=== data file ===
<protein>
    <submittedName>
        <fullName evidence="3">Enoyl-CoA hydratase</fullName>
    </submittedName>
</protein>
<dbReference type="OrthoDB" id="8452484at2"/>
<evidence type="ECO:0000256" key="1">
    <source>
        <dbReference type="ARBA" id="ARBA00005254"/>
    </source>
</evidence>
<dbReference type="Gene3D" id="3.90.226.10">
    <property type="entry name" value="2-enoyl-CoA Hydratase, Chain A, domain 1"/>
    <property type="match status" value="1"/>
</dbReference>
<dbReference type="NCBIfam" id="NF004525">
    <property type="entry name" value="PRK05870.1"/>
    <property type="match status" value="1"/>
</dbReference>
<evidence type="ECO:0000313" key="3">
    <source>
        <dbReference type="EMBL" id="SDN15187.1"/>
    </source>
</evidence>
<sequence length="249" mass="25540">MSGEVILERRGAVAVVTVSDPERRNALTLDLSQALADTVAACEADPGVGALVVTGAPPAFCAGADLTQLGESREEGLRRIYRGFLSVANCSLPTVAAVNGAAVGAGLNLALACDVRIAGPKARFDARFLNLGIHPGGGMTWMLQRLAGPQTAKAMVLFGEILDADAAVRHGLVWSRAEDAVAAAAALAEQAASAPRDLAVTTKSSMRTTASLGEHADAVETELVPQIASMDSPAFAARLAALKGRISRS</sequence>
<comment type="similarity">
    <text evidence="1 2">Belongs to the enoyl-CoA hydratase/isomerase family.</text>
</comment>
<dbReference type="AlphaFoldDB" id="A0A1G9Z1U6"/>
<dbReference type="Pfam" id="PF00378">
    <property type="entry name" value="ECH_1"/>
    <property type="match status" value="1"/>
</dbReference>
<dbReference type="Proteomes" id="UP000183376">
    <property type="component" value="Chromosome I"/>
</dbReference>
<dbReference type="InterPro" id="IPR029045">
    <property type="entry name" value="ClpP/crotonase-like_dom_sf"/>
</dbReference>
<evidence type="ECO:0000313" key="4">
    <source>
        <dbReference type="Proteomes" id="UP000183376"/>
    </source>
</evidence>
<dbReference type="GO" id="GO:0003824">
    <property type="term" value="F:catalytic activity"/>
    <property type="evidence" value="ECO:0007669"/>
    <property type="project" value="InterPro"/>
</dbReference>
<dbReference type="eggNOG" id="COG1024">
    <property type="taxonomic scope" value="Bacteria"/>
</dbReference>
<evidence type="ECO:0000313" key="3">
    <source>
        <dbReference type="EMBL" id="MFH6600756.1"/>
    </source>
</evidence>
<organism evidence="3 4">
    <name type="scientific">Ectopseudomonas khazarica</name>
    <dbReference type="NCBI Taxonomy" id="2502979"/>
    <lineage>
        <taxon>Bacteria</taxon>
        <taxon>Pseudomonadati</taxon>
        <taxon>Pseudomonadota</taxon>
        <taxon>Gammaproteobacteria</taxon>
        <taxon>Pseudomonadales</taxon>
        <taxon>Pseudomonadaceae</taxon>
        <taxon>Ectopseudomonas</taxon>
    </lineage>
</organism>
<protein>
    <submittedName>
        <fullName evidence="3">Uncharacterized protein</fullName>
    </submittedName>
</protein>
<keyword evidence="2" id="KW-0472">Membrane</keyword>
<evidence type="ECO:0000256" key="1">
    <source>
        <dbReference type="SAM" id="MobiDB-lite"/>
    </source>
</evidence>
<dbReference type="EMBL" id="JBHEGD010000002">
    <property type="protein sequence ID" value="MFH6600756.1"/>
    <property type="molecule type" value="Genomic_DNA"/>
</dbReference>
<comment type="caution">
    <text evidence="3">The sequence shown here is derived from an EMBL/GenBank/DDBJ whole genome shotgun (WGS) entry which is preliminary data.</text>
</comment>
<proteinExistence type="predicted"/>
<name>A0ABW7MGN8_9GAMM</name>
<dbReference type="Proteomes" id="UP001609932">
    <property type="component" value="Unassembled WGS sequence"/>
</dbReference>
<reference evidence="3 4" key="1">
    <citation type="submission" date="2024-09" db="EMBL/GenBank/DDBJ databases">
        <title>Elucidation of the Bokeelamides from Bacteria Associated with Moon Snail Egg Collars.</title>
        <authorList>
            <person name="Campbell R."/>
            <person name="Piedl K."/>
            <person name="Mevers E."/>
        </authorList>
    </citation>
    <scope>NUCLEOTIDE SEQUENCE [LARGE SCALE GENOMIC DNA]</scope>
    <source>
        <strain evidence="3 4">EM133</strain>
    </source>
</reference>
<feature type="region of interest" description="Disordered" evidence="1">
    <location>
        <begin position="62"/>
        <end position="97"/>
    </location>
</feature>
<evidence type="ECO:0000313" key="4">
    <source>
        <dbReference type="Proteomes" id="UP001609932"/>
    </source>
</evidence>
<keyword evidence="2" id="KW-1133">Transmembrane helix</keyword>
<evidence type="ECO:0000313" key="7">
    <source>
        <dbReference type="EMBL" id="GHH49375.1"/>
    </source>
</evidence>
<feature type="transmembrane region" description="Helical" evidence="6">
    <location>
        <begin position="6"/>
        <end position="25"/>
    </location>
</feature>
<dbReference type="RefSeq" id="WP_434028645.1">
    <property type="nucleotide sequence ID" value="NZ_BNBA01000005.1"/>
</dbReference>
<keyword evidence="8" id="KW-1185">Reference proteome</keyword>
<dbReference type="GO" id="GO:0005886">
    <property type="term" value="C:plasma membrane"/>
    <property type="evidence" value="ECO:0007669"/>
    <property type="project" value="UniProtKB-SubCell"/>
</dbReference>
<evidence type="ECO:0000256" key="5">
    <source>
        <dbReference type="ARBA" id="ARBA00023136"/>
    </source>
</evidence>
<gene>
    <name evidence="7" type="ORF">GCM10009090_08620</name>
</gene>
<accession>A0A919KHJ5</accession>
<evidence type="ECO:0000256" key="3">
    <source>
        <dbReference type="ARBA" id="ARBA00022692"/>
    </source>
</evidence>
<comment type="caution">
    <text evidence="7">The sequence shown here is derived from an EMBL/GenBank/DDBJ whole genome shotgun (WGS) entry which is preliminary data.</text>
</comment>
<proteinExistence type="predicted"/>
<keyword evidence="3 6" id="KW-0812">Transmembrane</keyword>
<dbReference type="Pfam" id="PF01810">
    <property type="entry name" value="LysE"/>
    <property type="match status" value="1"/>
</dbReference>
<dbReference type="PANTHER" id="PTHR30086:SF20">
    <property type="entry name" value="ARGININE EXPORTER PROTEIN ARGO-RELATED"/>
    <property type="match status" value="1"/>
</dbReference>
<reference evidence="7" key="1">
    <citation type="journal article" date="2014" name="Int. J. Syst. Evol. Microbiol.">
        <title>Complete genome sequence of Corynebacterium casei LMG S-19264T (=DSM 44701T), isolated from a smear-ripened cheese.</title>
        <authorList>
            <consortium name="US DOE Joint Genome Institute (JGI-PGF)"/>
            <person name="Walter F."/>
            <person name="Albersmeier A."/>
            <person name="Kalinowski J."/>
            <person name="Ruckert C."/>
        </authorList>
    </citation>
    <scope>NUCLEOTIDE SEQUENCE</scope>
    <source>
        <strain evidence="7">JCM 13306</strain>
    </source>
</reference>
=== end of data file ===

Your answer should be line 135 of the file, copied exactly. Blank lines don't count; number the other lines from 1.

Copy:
<dbReference type="GO" id="GO:0005886">